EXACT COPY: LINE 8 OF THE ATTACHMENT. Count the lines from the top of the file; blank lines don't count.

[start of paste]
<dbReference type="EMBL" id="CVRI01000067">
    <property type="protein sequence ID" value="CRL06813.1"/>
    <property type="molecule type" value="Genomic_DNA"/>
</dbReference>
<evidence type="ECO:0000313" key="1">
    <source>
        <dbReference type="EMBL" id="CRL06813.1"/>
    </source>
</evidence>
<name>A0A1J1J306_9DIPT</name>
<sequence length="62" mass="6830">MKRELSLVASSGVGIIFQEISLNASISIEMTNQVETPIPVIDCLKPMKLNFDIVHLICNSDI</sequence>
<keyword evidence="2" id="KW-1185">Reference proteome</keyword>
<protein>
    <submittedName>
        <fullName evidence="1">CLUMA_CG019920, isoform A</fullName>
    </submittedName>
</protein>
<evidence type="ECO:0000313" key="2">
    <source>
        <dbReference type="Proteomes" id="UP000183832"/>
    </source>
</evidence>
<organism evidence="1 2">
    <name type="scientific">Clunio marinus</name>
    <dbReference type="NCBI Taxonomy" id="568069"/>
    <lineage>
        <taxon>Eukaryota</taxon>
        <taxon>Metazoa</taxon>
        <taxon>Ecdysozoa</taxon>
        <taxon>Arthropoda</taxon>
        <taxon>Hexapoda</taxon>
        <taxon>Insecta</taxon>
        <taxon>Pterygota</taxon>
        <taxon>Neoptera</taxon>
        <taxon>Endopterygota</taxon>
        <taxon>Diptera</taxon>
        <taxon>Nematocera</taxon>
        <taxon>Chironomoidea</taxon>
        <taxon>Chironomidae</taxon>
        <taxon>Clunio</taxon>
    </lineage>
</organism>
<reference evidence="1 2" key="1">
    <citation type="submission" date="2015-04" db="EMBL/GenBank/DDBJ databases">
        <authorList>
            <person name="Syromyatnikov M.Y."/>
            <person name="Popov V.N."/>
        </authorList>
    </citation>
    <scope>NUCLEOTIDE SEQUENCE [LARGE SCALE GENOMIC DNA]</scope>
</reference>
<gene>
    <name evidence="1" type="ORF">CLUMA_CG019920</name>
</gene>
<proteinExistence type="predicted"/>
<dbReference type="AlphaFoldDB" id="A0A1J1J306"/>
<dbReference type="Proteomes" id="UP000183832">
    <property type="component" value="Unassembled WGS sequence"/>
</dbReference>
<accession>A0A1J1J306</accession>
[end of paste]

    </source>